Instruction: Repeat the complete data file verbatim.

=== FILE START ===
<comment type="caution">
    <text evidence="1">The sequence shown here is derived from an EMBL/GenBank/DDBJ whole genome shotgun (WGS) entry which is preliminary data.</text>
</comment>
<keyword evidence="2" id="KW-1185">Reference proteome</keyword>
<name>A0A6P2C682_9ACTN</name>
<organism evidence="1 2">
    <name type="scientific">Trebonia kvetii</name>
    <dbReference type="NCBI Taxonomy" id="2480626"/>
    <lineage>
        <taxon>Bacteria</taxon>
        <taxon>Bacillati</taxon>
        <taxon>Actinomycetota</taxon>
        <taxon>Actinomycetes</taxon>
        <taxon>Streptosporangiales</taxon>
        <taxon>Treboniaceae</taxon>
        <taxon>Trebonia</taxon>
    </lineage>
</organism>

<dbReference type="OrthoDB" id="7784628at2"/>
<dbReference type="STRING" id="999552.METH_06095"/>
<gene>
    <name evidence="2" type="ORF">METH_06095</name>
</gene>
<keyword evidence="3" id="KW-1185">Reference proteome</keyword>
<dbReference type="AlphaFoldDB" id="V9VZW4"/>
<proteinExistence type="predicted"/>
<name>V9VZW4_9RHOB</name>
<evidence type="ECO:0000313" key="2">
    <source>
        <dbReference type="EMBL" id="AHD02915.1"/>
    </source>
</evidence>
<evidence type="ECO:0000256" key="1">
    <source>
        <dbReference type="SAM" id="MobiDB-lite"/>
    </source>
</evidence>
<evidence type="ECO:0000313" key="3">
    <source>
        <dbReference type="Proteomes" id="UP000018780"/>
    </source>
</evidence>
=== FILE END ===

<comment type="caution">
    <text evidence="1">The sequence shown here is derived from an EMBL/GenBank/DDBJ whole genome shotgun (WGS) entry which is preliminary data.</text>
</comment>
<keyword evidence="2" id="KW-1185">Reference proteome</keyword>
<name>A0A6P2C682_9ACTN</name>
<organism evidence="1 2">
    <name type="scientific">Trebonia kvetii</name>
    <dbReference type="NCBI Taxonomy" id="2480626"/>
    <lineage>
        <taxon>Bacteria</taxon>
        <taxon>Bacillati</taxon>
        <taxon>Actinomycetota</taxon>
        <taxon>Actinomycetes</taxon>
        <taxon>Streptosporangiales</taxon>
        <taxon>Treboniaceae</taxon>
        <taxon>Trebonia</taxon>
    </lineage>
</organism>

<dbReference type="OrthoDB" id="7784628at2"/>
<dbReference type="STRING" id="999552.METH_06095"/>
<gene>
    <name evidence="2" type="ORF">METH_06095</name>
</gene>
<keyword evidence="3" id="KW-1185">Reference proteome</keyword>
<dbReference type="AlphaFoldDB" id="V9VZW4"/>
<proteinExistence type="predicted"/>
<name>V9VZW4_9RHOB</name>
<evidence type="ECO:0000313" key="2">
    <source>
        <dbReference type="EMBL" id="AHD02915.1"/>
    </source>
</evidence>
<evidence type="ECO:0000256" key="1">
    <source>
        <dbReference type="SAM" id="MobiDB-lite"/>
    </source>
</evidence>
<evidence type="ECO:0000313" key="3">
    <source>
        <dbReference type="Proteomes" id="UP000018780"/>
    </source>
</evidence>